The flesh of the durian is silky and smooth and melts in one's mouth. It has a sweet aftertaste that is enriched by its unique smell. Durian flesh is also often used for other kinds of dessert. In Southeast Asia, durians are used to make ice-cream, cream puffs, pudding, puree, and even moon cakes. It is a fruit that is one of a kind and that should be tried at least once in a lifetime.

The fruit that is crowned the "Queen of Fruits" is another tropical Southeast Asian fruit with a hard shell exterior, but of a completely different taste and smell from the durian. The mangosteen with its round purple exterior is a mild subtle fruit. Peel away the hard shell and you will find juicy soft white translucent flesh that is at once sweet and quenching. In Chinese culinary thoughts where durian is thought to be a "heaty" fruit, the "cooling" mangosteen which comes to fruit during the same season as durian is its perfect companion. It is succulent, sweet with subtle notes of fruity fragrance, and is in every way a royal fruit when it comes to deliciousness.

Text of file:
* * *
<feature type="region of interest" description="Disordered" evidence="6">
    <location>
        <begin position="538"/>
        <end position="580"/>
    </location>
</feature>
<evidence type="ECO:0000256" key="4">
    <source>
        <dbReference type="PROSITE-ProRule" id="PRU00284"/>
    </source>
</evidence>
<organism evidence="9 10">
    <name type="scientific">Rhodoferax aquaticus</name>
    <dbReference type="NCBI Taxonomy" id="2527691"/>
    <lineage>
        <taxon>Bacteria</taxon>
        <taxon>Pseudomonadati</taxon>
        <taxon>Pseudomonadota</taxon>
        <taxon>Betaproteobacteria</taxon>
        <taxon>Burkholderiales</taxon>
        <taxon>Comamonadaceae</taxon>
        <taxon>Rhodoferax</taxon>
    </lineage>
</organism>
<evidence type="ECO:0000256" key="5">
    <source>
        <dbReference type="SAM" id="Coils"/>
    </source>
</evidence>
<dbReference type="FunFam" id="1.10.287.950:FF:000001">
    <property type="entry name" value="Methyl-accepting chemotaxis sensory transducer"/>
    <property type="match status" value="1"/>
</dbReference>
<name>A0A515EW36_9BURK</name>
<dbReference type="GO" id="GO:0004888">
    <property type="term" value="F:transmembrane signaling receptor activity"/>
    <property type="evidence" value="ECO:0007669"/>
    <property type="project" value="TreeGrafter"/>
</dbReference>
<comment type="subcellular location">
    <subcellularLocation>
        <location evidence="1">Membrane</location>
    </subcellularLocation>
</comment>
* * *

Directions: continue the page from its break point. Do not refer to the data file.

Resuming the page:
Legendary Fruits

The Dragon Fruit
Like its name suggests, this super fruit is packed with all the nutritional goodness your body needs. Originating in Indonesia, this fruit is given its name because like the Chinese legendary creature, it boasts of a unique fiery pink appearance that resembles the balls of flames commonly found in Chinese depiction of dragons. Past its unique pink exterior resembling a mystical ball of flame, the interior of dragon fruit is a juicy white dotted with edible black seeds. Slightly reminiscent of the texture of kiwis, this dragon fruit actually comes the fruits of the White-fleshed Pitahaya, which comes from the cactus family.